The Board of Health contracts for Shared Services for Public Health Services with the County of Morris, Department of Law & Public Safety, Office of Health Management. The Health Department administers the health regulations in Harding Township, including septic and well regulations, health clinics, health inspections, communicable disease local response and tracking, and animal management (control and licensing).
Health Department Services
As part of the Shared Services Agreement with Morris County, Carlos Perez, Jr., Director of Morris County Health Management, serves as Harding Township's Health Officer, Mrs. Stephanie Gorman, Assistant Health Officer, and Jacqueline Bourdony serves as REHS (Registered Environmental Health Specialist). Our pages are designed to provide you with information about our programs and services, as well as important dates and health related links.
INFLUENZA CLINICS FOR 2018:
The Health Department will hold two (2) influenza clinics for those 65 years and older as follows:
September 27, 2018 from 9 am to 11 am
October 4, 2018 from 4 pm to 6 pm
The Visiting Nurse Association will be set-up in the courtroom of the Municipal Building on the above dates. Further information contact 973/267-8000 ext. 1968.
PROTECT YOURSELF AGAINST TICKS click here
BEAT THE HEAT click here
Stop the Spread of Flu click here and Stop the Spread of Germs click here for more information.
A HOMEOWNER'S GUIDE TO SEPTIC SYSTEMS - Click here.
HARDING TOWNSHIP'S NEW SEPTIC ORDINANCE (Chapter 422, Article III) - Click here.
WELLS - Private Well Water Testing - Click here.
Animal Control: Harding Township's animal control service is through "Animal Control Solutions, LLC". For animal control issues, residents should contact the Harding Township Police at 973/455-0500 ext: 0. An officer will respond and take action or make appropriate notifications to the Health Department and/or Animal Control Solutions.
Harding Township Health Department along with Morris Township Health Department will sponsor a Rabies Clinic for cats and dogs on Saturday, November 3, 2018 at the New Vernon Volunteer Fire Department located at 22 Village Road, Harding Township from 9:00 am to 11:00 am. Please make sure your pet is either on a leash or in a carrier.
Dog Licenses: License issuing begins in January of every year and all dogs must be licensed by January 31st. If you have a new puppy, licensing for new puppies begins at 7 months of age. Click here for a copy of the 2018 dog license application.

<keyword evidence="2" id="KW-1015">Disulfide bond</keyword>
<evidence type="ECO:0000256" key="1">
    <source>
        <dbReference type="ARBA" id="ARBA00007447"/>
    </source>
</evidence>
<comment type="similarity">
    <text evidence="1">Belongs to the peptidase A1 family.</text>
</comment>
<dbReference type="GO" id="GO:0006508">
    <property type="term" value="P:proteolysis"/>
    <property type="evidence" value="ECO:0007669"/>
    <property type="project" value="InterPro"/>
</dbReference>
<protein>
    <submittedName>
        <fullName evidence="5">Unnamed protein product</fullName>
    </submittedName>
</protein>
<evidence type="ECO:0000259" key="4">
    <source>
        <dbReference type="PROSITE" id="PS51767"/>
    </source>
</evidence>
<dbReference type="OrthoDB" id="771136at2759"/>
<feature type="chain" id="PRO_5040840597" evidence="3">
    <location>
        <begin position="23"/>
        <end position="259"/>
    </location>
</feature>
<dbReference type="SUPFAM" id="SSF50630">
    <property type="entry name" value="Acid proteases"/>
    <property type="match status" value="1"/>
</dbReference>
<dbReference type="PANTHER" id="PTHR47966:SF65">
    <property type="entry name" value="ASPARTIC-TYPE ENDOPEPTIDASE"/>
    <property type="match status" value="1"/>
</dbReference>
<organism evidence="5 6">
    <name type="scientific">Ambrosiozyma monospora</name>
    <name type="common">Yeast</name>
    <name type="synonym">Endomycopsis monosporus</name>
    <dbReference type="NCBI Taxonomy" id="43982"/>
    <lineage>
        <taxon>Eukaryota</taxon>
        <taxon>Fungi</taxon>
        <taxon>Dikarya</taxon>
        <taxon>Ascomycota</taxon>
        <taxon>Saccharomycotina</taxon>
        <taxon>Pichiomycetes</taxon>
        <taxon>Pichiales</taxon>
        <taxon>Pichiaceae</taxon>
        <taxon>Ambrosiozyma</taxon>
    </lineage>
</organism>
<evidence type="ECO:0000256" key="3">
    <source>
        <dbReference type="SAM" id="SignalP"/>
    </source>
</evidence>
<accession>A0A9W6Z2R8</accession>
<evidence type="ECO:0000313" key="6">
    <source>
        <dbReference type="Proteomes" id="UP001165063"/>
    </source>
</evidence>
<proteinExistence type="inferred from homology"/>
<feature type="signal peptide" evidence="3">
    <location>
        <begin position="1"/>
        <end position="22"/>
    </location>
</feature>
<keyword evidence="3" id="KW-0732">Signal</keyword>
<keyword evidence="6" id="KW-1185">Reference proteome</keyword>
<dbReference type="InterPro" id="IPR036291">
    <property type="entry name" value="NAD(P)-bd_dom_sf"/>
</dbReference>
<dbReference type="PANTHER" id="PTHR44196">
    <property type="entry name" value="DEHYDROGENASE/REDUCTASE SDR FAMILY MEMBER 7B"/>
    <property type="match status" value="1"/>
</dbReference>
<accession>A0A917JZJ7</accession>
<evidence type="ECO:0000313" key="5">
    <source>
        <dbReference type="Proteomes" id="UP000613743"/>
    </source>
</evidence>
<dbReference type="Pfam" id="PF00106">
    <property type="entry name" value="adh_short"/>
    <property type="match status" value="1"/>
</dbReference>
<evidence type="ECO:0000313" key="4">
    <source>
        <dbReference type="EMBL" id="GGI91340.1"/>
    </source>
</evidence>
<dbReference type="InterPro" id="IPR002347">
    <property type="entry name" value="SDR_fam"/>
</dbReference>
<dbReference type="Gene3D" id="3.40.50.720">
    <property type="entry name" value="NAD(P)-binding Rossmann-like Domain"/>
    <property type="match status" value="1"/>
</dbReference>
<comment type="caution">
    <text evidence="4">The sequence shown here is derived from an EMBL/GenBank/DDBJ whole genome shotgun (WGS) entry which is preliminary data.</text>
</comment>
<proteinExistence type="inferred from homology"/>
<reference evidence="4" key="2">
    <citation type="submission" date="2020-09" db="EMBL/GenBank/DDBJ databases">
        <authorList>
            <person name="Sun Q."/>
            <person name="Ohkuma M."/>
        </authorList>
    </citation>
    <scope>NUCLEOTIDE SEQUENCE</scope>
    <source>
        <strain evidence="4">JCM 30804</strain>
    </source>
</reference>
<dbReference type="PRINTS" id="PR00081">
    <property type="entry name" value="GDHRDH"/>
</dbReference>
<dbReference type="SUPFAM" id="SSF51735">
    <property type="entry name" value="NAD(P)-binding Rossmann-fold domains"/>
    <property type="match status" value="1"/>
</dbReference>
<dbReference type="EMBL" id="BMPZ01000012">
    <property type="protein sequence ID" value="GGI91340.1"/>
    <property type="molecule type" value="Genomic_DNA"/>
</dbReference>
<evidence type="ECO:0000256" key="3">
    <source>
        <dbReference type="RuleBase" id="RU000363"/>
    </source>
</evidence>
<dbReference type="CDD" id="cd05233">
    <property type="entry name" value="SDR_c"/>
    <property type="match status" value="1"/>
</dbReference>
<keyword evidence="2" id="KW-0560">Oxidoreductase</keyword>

In order to receive a license, the dog or dogs rabies immunity must be good through October 31, 2018. Please contact Lisa Sharp @ 973/267-8000 ext. 1968 for an appointment for your dog or dogs 2018 dog license or application. For a list of free rabies vaccination clinics click here: (http://www.morriscountynj.gov/health/public/rabies.asp)
Dog License Official: Lisa Sharp;
Abandoned Wildlife: For information on what to do with abandoned wildlife, click here
Prescription Drug Disposal: To properly dispose of unused or expired medicines:
- Mark out personal information on the prescription bottles
- Mix liquid medicine with substances like coffee grinds, cat litter or soil
- Dilute pills with water and add to coffee grinds, cat litter or soil
- Place bottles in an opaque container (coffee can, yogurt container, etc)
- Mix the container in the trash.
- Do NOT flush down the drain
- Do NOT share medicines with others
- Do NOT recycle containers or medicines
Drug Take-Back Program: Drug disposal boxes have been set-up in the lobby of several local police departments and are available 24 hours a day, everyday. All prescriptions and over-the-counter medications, vitamins, medication samples, veterinary medications and narcotics are accepted. NOT ACCEPTABLE: Needles, IV bags, personal care products, hydrogen peroxide, inhalers, thermometers, and other mercury products. Drug drop boxes are located at the Madison Police Department at 62 Kings Road, Madison.
YOUR HEALTH MATTERS BULLETIN - Click here.
Healthy Heart - Stress Less for a Healthy Heart - Click here.
Lyme Disease - Lyme disease is a bacterial disease primarily transmitted by the White Tail Deer tick. Raccoons, opossums, dogs, rabbits, horses, cattle, and birds can all harbor the disease. Mosquitoes and biting flies may even transmit it. You can contact Lyme Disease most easily between April and November.
The first stage of Lyme Disease is characterized by a circular rash. Flu-like symptoms such as fatigue, fever, chills, a headache, and joint and muscle pain accompany the rash. During the second stage, victims may develop severe headaches, encephallitis (inflamation of the brain), facial paralysis, or mengingitis. It can also cause cardiac difficulties such as dizziness, shortness of breath, and irregular heartbeat. The third stage involves the onset of arthritis. The best defense against Lyme Disease is to prevent transmission.
Poison Ivy - For information on poison ivy, click here.
Jacqueline Bourdony - REHS Tuesday/Wednesday - 9:00 am-3:30 pm Phone: (973)267-8000 ext. 1924
George Byrnes - REHS - email@example.com
Phone: (973) 267-8000 ext. 1977
Lisa Sharp - firstname.lastname@example.org
Health Department Secretary
Phone: (973) 267-8000 ext. 1968
Public Health Nurse
Phone: (973) 267-8000 ext. 1974 2nd/4th Thursday of every month
HEALTH Fax: (973) 829-7025